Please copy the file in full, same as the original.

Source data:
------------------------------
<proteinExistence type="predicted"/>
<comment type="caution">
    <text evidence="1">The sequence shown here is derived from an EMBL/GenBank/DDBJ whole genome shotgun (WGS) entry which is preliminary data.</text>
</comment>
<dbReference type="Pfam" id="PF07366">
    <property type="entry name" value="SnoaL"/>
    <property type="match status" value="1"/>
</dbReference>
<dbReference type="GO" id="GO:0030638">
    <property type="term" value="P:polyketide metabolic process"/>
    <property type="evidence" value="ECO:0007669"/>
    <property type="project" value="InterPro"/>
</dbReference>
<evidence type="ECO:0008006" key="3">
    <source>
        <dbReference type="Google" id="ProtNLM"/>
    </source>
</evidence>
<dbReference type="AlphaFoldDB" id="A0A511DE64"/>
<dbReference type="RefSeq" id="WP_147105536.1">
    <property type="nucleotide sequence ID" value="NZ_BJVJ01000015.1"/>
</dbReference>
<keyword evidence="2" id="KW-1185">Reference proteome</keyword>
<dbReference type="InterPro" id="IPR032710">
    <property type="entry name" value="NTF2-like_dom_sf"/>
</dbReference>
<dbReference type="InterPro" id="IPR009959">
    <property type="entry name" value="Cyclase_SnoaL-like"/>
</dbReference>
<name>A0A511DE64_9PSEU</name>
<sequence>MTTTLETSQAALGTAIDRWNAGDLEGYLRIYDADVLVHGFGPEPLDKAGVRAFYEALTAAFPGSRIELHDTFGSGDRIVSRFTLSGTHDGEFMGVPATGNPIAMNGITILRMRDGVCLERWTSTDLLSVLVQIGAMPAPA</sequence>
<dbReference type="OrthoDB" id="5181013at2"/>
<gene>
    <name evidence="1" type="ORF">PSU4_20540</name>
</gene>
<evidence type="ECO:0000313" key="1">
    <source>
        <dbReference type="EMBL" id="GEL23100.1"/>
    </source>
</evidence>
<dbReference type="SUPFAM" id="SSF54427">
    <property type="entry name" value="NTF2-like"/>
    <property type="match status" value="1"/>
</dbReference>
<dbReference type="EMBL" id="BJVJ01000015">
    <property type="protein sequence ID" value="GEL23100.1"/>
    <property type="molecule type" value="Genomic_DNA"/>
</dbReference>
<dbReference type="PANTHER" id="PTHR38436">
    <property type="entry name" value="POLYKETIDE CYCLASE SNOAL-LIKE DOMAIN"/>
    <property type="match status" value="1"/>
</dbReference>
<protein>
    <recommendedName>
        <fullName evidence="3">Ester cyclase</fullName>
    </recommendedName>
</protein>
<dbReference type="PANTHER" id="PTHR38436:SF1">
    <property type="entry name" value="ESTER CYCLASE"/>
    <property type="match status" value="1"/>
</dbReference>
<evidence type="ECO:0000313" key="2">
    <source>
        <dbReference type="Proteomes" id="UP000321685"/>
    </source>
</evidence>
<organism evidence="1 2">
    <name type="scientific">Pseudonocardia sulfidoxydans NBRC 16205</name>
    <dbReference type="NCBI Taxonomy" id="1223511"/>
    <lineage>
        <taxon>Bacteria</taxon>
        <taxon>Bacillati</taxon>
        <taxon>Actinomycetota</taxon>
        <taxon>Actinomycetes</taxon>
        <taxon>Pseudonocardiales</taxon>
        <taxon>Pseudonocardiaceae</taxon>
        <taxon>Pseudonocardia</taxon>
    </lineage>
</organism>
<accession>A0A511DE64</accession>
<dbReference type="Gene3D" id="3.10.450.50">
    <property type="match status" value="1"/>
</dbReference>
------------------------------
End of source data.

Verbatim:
<proteinExistence type="predicted"/>
<comment type="caution">
    <text evidence="1">The sequence shown here is derived from an EMBL/GenBank/DDBJ whole genome shotgun (WGS) entry which is preliminary data.</text>
</comment>
<dbReference type="Pfam" id="PF07366">
    <property type="entry name" value="SnoaL"/>
    <property type="match status" value="1"/>
</dbReference>
<dbReference type="GO" id="GO:0030638">
    <property type="term" value="P:polyketide metabolic process"/>
    <property type="evidence" value="ECO:0007669"/>
    <property type="project" value="InterPro"/>
</dbReference>
<evidence type="ECO:0008006" key="3">
    <source>
        <dbReference type="Google" id="ProtNLM"/>
    </source>
</evidence>
<dbReference type="AlphaFoldDB" id="A0A511DE64"/>
<dbReference type="RefSeq" id="WP_147105536.1">
    <property type="nucleotide sequence ID" value="NZ_BJVJ01000015.1"/>
</dbReference>
<keyword evidence="2" id="KW-1185">Reference proteome</keyword>
<dbReference type="InterPro" id="IPR032710">
    <property type="entry name" value="NTF2-like_dom_sf"/>
</dbReference>
<dbReference type="InterPro" id="IPR009959">
    <property type="entry name" value="Cyclase_SnoaL-like"/>
</dbReference>
<name>A0A511DE64_9PSEU</name>
<sequence>MTTTLETSQAALGTAIDRWNAGDLEGYLRIYDADVLVHGFGPEPLDKAGVRAFYEALTAAFPGSRIELHDTFGSGDRIVSRFTLSGTHDGEFMGVPATGNPIAMNGITILRMRDGVCLERWTSTDLLSVLVQIGAMPAPA</sequence>
<dbReference type="OrthoDB" id="5181013at2"/>
<gene>
    <name evidence="1" type="ORF">PSU4_20540</name>
</gene>
<evidence type="ECO:0000313" key="1">
    <source>
        <dbReference type="EMBL" id="GEL23100.1"/>
    </source>
</evidence>
<dbReference type="SUPFAM" id="SSF54427">
    <property type="entry name" value="NTF2-like"/>
    <property type="match status" value="1"/>
</dbReference>
<dbReference type="EMBL" id="BJVJ01000015">
    <property type="protein sequence ID" value="GEL23100.1"/>
    <property type="molecule type" value="Genomic_DNA"/>
</dbReference>
<dbReference type="PANTHER" id="PTHR38436">
    <property type="entry name" value="POLYKETIDE CYCLASE SNOAL-LIKE DOMAIN"/>
    <property type="match status" value="1"/>
</dbReference>
<protein>
    <recommendedName>
        <fullName evidence="3">Ester cyclase</fullName>
    </recommendedName>
</protein>
<dbReference type="PANTHER" id="PTHR38436:SF1">
    <property type="entry name" value="ESTER CYCLASE"/>
    <property type="match status" value="1"/>
</dbReference>
<evidence type="ECO:0000313" key="2">
    <source>
        <dbReference type="Proteomes" id="UP000321685"/>
    </source>
</evidence>
<organism evidence="1 2">
    <name type="scientific">Pseudonocardia sulfidoxydans NBRC 16205</name>
    <dbReference type="NCBI Taxonomy" id="1223511"/>
    <lineage>
        <taxon>Bacteria</taxon>
        <taxon>Bacillati</taxon>
        <taxon>Actinomycetota</taxon>
        <taxon>Actinomycetes</taxon>
        <taxon>Pseudonocardiales</taxon>
        <taxon>Pseudonocardiaceae</taxon>
        <taxon>Pseudonocardia</taxon>
    </lineage>
</organism>
<accession>A0A511DE64</accession>
<dbReference type="Gene3D" id="3.10.450.50">
    <property type="match status" value="1"/>
</dbReference>